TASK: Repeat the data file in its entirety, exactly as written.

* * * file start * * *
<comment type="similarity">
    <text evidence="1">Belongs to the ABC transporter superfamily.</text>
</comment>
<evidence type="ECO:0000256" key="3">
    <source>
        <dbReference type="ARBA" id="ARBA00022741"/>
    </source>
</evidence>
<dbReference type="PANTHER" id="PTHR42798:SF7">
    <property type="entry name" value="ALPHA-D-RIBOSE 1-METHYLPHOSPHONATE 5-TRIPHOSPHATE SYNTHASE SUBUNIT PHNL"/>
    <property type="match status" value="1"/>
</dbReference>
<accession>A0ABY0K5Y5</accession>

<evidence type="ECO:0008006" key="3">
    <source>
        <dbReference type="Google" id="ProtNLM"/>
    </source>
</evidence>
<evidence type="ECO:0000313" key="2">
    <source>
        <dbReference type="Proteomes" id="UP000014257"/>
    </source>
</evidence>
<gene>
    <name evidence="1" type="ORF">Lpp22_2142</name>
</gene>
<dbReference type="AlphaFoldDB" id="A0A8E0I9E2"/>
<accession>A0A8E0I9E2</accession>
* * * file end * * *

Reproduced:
<comment type="similarity">
    <text evidence="1">Belongs to the ABC transporter superfamily.</text>
</comment>
<evidence type="ECO:0000256" key="3">
    <source>
        <dbReference type="ARBA" id="ARBA00022741"/>
    </source>
</evidence>
<dbReference type="PANTHER" id="PTHR42798:SF7">
    <property type="entry name" value="ALPHA-D-RIBOSE 1-METHYLPHOSPHONATE 5-TRIPHOSPHATE SYNTHASE SUBUNIT PHNL"/>
    <property type="match status" value="1"/>
</dbReference>
<accession>A0ABY0K5Y5</accession>

<evidence type="ECO:0008006" key="3">
    <source>
        <dbReference type="Google" id="ProtNLM"/>
    </source>
</evidence>
<evidence type="ECO:0000313" key="2">
    <source>
        <dbReference type="Proteomes" id="UP000014257"/>
    </source>
</evidence>
<gene>
    <name evidence="1" type="ORF">Lpp22_2142</name>
</gene>
<dbReference type="AlphaFoldDB" id="A0A8E0I9E2"/>
<accession>A0A8E0I9E2</accession>